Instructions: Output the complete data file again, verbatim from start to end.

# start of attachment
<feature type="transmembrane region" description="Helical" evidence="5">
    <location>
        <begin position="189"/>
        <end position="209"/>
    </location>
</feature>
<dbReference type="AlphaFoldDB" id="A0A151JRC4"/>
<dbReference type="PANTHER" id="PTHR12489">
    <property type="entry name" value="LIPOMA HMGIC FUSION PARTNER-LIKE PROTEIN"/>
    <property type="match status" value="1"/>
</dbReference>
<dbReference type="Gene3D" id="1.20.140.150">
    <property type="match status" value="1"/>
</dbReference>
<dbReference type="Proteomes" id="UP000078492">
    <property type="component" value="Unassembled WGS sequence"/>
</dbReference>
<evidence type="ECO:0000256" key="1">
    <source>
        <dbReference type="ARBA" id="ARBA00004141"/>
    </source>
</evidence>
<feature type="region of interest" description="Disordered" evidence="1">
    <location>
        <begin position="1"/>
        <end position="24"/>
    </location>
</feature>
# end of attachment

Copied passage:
<feature type="transmembrane region" description="Helical" evidence="5">
    <location>
        <begin position="189"/>
        <end position="209"/>
    </location>
</feature>
<dbReference type="AlphaFoldDB" id="A0A151JRC4"/>
<dbReference type="PANTHER" id="PTHR12489">
    <property type="entry name" value="LIPOMA HMGIC FUSION PARTNER-LIKE PROTEIN"/>
    <property type="match status" value="1"/>
</dbReference>
<dbReference type="Gene3D" id="1.20.140.150">
    <property type="match status" value="1"/>
</dbReference>
<dbReference type="Proteomes" id="UP000078492">
    <property type="component" value="Unassembled WGS sequence"/>
</dbReference>
<evidence type="ECO:0000256" key="1">
    <source>
        <dbReference type="ARBA" id="ARBA00004141"/>
    </source>
</evidence>
<feature type="region of interest" description="Disordered" evidence="1">
    <location>
        <begin position="1"/>
        <end position="24"/>
    </location>
</feature>